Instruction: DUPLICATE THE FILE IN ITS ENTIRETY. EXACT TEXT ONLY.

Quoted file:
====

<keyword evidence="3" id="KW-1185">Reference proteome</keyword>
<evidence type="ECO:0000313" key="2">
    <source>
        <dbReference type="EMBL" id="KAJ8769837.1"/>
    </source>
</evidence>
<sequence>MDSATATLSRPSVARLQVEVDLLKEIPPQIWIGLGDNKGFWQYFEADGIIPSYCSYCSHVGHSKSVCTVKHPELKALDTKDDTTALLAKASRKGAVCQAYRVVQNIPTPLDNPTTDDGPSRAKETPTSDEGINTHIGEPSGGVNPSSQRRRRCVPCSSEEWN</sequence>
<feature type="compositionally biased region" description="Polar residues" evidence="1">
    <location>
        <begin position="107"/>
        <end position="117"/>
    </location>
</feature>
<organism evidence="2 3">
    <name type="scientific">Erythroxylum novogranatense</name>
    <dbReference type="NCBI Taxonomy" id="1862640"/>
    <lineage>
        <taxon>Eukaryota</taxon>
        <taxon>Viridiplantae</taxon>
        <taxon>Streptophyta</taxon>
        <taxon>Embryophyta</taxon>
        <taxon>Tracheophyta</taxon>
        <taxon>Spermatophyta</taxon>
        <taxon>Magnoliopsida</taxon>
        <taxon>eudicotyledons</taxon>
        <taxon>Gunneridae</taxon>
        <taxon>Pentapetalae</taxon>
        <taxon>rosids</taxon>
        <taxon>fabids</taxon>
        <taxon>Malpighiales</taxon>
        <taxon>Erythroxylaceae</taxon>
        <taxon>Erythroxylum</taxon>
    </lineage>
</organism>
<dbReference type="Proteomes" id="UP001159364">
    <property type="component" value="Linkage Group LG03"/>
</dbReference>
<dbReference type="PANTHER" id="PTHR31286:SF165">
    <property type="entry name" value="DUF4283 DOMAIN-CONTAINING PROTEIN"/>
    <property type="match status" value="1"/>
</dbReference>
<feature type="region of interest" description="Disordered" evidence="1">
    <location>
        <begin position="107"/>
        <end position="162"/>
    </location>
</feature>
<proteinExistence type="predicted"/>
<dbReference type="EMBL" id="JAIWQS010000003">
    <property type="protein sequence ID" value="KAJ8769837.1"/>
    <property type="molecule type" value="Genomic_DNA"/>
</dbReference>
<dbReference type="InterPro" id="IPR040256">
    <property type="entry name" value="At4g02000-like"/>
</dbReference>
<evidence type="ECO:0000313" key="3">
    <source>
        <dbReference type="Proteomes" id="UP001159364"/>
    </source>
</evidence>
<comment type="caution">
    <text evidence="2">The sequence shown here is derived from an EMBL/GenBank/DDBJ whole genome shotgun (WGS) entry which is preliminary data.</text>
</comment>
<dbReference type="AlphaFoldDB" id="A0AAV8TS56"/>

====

<keyword evidence="3" id="KW-1185">Reference proteome</keyword>
<evidence type="ECO:0000313" key="2">
    <source>
        <dbReference type="EMBL" id="KAJ8769837.1"/>
    </source>
</evidence>
<sequence>MDSATATLSRPSVARLQVEVDLLKEIPPQIWIGLGDNKGFWQYFEADGIIPSYCSYCSHVGHSKSVCTVKHPELKALDTKDDTTALLAKASRKGAVCQAYRVVQNIPTPLDNPTTDDGPSRAKETPTSDEGINTHIGEPSGGVNPSSQRRRRCVPCSSEEWN</sequence>
<feature type="compositionally biased region" description="Polar residues" evidence="1">
    <location>
        <begin position="107"/>
        <end position="117"/>
    </location>
</feature>
<organism evidence="2 3">
    <name type="scientific">Erythroxylum novogranatense</name>
    <dbReference type="NCBI Taxonomy" id="1862640"/>
    <lineage>
        <taxon>Eukaryota</taxon>
        <taxon>Viridiplantae</taxon>
        <taxon>Streptophyta</taxon>
        <taxon>Embryophyta</taxon>
        <taxon>Tracheophyta</taxon>
        <taxon>Spermatophyta</taxon>
        <taxon>Magnoliopsida</taxon>
        <taxon>eudicotyledons</taxon>
        <taxon>Gunneridae</taxon>
        <taxon>Pentapetalae</taxon>
        <taxon>rosids</taxon>
        <taxon>fabids</taxon>
        <taxon>Malpighiales</taxon>
        <taxon>Erythroxylaceae</taxon>
        <taxon>Erythroxylum</taxon>
    </lineage>
</organism>
<dbReference type="Proteomes" id="UP001159364">
    <property type="component" value="Linkage Group LG03"/>
</dbReference>
<dbReference type="PANTHER" id="PTHR31286:SF165">
    <property type="entry name" value="DUF4283 DOMAIN-CONTAINING PROTEIN"/>
    <property type="match status" value="1"/>
</dbReference>
<feature type="region of interest" description="Disordered" evidence="1">
    <location>
        <begin position="107"/>
        <end position="162"/>
    </location>
</feature>
<proteinExistence type="predicted"/>
<dbReference type="EMBL" id="JAIWQS010000003">
    <property type="protein sequence ID" value="KAJ8769837.1"/>
    <property type="molecule type" value="Genomic_DNA"/>
</dbReference>
<dbReference type="InterPro" id="IPR040256">
    <property type="entry name" value="At4g02000-like"/>
</dbReference>
<evidence type="ECO:0000313" key="3">
    <source>
        <dbReference type="Proteomes" id="UP001159364"/>
    </source>
</evidence>
<comment type="caution">
    <text evidence="2">The sequence shown here is derived from an EMBL/GenBank/DDBJ whole genome shotgun (WGS) entry which is preliminary data.</text>
</comment>
<dbReference type="AlphaFoldDB" id="A0AAV8TS56"/>